The recent interpretation of Maya hieroglyphs has given us the first written history of the New World as it existed before the European invasion. In this book, two of the first central figures in the massive effort to decode the glyphs, Linda Schele and David Freidel, make this history available in all its detail. "A Forest of Kings" is the story of Maya kingship, from the beginning of its institution and the first great pyramid builders two thousand years ago to the decline of Maya civilization and its destruction by the Spanish. Here the great historic rulers of pre-Columbian civilization come to life again with the decipherment of their writing. At its height, Maya civilization flourished under great kings like Shield-Jaguar, who ruled for more than sixty years, expanding his kingdom and building some of the most impressive works of architecture in the ancient world. Long placed on a mist-shrouded pedestal as austere, peaceful stargazers, the Maya elites are now known to have been the rulers of populous, aggressive city-states.
Hailed as "a Rosetta stone of Maya civilization" (Brian M. Fagan, author of "People of the Earth"), "A Forest of Kings" is "a must for interested readers," says Evon Vogt, professor of anthropology at Harvard University.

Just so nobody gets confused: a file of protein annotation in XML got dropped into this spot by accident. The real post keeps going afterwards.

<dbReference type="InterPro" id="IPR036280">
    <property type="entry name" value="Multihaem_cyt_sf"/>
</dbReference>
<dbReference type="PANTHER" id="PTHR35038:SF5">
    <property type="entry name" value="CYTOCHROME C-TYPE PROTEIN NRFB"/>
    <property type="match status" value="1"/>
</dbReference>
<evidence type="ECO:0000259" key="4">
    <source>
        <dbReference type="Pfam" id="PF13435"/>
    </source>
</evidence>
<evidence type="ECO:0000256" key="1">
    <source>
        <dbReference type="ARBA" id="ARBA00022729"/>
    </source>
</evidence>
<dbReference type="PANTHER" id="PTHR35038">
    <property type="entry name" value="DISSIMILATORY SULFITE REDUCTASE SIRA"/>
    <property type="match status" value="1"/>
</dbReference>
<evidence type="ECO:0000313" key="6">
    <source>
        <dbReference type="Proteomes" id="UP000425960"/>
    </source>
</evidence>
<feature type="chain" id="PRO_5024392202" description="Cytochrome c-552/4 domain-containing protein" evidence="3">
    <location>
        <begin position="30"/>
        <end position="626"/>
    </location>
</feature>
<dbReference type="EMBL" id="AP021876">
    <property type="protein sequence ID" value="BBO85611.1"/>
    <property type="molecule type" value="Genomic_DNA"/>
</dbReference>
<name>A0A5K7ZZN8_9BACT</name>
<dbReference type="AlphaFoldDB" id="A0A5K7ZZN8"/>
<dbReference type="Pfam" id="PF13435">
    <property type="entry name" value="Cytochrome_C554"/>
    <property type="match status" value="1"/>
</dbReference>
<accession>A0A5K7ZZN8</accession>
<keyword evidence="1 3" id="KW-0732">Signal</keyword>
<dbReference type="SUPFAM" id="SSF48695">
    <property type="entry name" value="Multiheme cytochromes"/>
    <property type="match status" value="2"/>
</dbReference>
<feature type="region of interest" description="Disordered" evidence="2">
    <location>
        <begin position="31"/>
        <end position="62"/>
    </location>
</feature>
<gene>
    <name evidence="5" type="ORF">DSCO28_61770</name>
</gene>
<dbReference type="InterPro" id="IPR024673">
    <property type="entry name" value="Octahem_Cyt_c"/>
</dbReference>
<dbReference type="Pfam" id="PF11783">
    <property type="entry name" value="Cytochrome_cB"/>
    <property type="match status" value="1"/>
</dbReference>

The key to many mysteries of Maya civilization has been the deciphering of their hieroglyphs, and recent research by a number of scholars, among them Schele (Art/Univ. of Texas at Austin) and Freidel (Archaeology/Southern Methodist Univ.), has opened doors to understanding that have been closed for centuries. This fascinating, copiously illustrated work rewrites Maya history in light of the new discoveries. The authors have been working among the monuments and rains in the Yucatan peninsula for roughly 20 years, and rely extensively on their own findings and interpretations to tell a story of centuries of prosperity, conquest, and glory. From major cities such as Cerros and Tikal, Palenque and Chichen Itza, Maya rulers forged a powerful civilization begriming in the early years of the Christian calendar - a civilization that remained intact until the European conquerors laid waste to it in the 16th and 17th centuries. The nature of the remaining records - inscriptions on temples, palaces, monuments, and the like - allows little more than a history of these rulers to be told, but nevertheless a rich and lively tale emerges, which brings much of their religious beliefs and cosmology to the fore. The authors preface their interpretation with an extensive overview of Maya society and its achievements, from agricultural practices in taming the fertile swampland and the famous Calendar Round - part of a calendric system of 20-day months and a 52-year cycle - to the importance of ritual bloodletting as a means of acquiring visions and linking to the Otherworld. The chronology proper comes to life with ample dramatic enhancement, as details of a religious procession or human sacrifice are freely imagined, and the freshness of this approach makes it as exciting as the first interpretive successes with Egyptian hieroglyphs early in the 19th century, and perhaps as important. Although weighing in with a full complement of footnotes and occasionally too wide-eyed, this is impressive and daring work, a welcome addition to popular knowledge of pre-Columbian civilization in Mesoamerica. (Kirkus Reviews)